Kreasi Baru

by Qehn





This is an index of scores and MIDI files of Kreasi Baru ("new compositions") that I have written for gamelan. The Scores are rendered as well as I could in plain text and HTML so as to be as accesible as possible to the greatest number of people. The MIDI files are mostly incomplete reditions, leaving out such things as bukas and often ompaks, including only what I considered the "important" sections (hmm..mostly sounds like I'm just lazy!).
A brief note on copyright: This pieces do belong to me. But I have never yet refused permission to anyone who wanted to perform my work, and I don't intend to start now. If you want to perform, even record, any of these pieces, please just ask. All I want is to be properly credited for my work. Thanks.

See You Next Wednesday

This is based on a little riff I came up with years ago, and finally I did something with it. The title comes from a "tradition" many film in many films, when the characters go to a movie as part of the action in the film, and the film maker doesn't want to get rights or whatever to use someone else's film in their own, to have them go to a made-up film, very often entitled "See You Next Wednesday".

Gendhing Carol Galbraith

Carol is a friend of mine who died in an automobile accident with her husband and son in 1995.

Gangsaran

This isn't really a gangsaran.

Lancaran Mbira

This was my first attempt at combining African rhythms with gamelan.

Lancaran Sari Pandhawa

I wrote this piece in 1996 to commemorate the arrival of our instruments from Java. It's unadulterated cheerfulness is rather unusual for me.

Rising Waters

This is a collaboration piece. It was composed jointly by several members of Gamelan Sari Pandhawa, in the fall of 1996. And yes, it was raining.

Ketawang Planxty Kai

All good dogs deserve pieces written about them. This piece mixes the Javanese form and texture with a suling part written in imitation of an Irish air.

Tenderness

The gamelan part for this was written several years before I finally added the flute part.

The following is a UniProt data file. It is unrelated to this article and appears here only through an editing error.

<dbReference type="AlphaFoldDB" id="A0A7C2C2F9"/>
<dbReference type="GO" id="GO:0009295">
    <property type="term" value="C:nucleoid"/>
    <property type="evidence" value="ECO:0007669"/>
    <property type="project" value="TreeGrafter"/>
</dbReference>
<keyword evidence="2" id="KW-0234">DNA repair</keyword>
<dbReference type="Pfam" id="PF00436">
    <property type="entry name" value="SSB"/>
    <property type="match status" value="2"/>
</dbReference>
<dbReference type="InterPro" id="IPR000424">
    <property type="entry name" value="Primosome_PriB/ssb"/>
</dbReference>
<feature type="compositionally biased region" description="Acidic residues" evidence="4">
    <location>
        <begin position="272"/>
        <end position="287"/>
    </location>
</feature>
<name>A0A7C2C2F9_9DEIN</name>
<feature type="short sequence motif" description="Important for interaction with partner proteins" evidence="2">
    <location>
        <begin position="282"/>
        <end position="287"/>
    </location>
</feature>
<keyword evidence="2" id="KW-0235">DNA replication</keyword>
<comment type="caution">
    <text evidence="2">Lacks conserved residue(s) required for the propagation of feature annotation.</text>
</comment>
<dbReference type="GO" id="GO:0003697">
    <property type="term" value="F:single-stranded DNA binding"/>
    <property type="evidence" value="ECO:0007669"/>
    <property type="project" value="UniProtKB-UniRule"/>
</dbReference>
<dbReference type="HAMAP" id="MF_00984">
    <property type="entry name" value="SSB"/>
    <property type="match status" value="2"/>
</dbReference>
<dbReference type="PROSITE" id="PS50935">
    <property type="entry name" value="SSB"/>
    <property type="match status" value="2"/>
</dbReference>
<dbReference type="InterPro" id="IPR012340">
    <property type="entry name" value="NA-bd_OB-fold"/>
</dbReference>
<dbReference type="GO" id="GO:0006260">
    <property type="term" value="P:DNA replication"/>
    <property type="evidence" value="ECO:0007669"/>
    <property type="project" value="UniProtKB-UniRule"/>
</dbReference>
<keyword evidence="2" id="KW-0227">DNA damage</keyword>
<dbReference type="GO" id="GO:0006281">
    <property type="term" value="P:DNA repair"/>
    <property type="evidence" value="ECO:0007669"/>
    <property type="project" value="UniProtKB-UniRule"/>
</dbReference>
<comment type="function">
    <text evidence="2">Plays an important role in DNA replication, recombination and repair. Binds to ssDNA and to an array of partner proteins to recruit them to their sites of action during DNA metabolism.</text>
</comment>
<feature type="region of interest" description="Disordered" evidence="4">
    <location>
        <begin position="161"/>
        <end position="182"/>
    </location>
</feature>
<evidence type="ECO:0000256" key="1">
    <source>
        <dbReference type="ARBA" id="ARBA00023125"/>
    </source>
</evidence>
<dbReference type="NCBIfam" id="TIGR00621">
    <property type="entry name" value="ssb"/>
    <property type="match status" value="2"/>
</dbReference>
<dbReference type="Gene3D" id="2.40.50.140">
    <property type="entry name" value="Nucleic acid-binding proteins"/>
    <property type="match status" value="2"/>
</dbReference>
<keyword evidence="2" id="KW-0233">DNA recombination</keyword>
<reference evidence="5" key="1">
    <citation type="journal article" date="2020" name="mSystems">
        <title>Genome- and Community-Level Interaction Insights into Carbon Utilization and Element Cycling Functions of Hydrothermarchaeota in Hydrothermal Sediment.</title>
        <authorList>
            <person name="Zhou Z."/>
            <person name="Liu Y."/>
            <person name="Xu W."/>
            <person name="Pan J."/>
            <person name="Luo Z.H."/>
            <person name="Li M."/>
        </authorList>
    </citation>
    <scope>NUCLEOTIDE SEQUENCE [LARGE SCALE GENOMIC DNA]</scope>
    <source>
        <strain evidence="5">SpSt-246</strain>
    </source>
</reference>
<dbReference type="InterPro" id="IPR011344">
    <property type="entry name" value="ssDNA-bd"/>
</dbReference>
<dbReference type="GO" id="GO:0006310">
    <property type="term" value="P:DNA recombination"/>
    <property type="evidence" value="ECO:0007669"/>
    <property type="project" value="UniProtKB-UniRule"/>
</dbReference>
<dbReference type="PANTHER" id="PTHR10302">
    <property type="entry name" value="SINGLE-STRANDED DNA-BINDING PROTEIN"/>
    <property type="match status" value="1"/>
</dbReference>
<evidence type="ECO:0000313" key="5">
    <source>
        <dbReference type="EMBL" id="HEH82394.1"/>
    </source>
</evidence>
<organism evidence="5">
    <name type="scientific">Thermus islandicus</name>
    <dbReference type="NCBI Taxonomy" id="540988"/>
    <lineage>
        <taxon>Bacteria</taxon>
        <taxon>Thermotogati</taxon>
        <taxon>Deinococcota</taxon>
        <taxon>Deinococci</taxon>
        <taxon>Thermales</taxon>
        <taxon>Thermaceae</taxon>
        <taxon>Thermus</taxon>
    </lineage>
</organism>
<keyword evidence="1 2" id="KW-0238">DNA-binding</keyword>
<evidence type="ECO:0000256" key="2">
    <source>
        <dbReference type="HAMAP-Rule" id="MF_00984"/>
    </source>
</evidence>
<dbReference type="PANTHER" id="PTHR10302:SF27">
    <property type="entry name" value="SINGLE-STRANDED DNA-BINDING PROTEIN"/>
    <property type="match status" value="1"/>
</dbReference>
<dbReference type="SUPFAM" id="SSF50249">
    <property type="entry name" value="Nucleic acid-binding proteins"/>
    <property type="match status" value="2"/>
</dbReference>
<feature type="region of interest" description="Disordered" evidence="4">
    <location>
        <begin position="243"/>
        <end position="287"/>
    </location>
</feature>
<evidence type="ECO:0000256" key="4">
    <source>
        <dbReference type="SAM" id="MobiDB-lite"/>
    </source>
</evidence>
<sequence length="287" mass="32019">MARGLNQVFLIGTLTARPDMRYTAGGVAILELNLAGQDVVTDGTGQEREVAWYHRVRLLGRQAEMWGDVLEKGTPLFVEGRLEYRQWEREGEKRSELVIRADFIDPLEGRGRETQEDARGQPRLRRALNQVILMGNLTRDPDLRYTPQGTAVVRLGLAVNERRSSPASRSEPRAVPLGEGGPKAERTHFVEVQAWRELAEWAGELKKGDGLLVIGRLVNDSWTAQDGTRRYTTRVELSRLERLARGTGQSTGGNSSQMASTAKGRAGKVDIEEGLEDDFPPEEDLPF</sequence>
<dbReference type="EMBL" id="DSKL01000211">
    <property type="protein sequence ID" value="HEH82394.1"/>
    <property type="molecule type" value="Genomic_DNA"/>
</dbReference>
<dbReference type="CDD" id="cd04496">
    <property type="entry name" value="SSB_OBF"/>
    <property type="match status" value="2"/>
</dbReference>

Revenge of the Kenongs

I always wanted a piece with a kenong solo. I actually once improvised one in a session with Widiyanto. He laughed, but it was clear that I should never do that in performance!

Untitled Lancaran

It's not really a lancaran in the traditional sense, but it has sort of a lancaran feel to it. Suggestions for a title?

Cheetos for Breakfast

An attempt to mix Balinese and Javanese into a single form. An "interesting" experiment. We'll have to see what it sounds like with "real" instruments.

Columbus Day, 1999

Written in honor of my paternal grandmother, who passed away on that date.

Boot Sector Virus

This was written in honor of my friend Hiawatha's 46th birthday. This rendition sounds an awful lot like Philip Glass, I think.

Styrofoam Geisha (working title)

This is a piece that I heard in a dream, and actually remembered some of it after I woke up.

The Africa Suite

This is a set of three pieces for gamelan with African instruments. The point of the pieces is to combine the various temperments (tuning-wise, not emotional) of Africa and Indonesia. Unfortunately, I am unable to render that effect in a General MIDI file, that is, by default, in 12-tone equal temperment.

Hanuman Dreams of Africa

For Gamelan (slendro) and Balafons (xylophones). It combines rhythmic elements of Mandinka (West African) balafon music, Balinese Gong Kebyar, and Javanese pathetan. It was premiered at the Festival of the Millennium at the University of Oregon in November, 2000.

Vox Cetacea

This one is for 2 Mbira Dza Vadzimu and Gamelan (slendro). It was written for, and at the suggestion of, my friend and fellow band member, Nora.

The Wandering Mystics of Zool (working title)

For Gamelan (pelog) and Kora (West African harp). This piece commemorates what is commonly held to be my 39th birthday. 39 is the product of two of my favorite prime numbers, 3 and 13. Therefore, the gamelan part for this piece is 39 gatras long, arranged in 3 gongans of 13 gatras each.

Contact me

I want to hear your comments and criticisms.

qehn@efn.org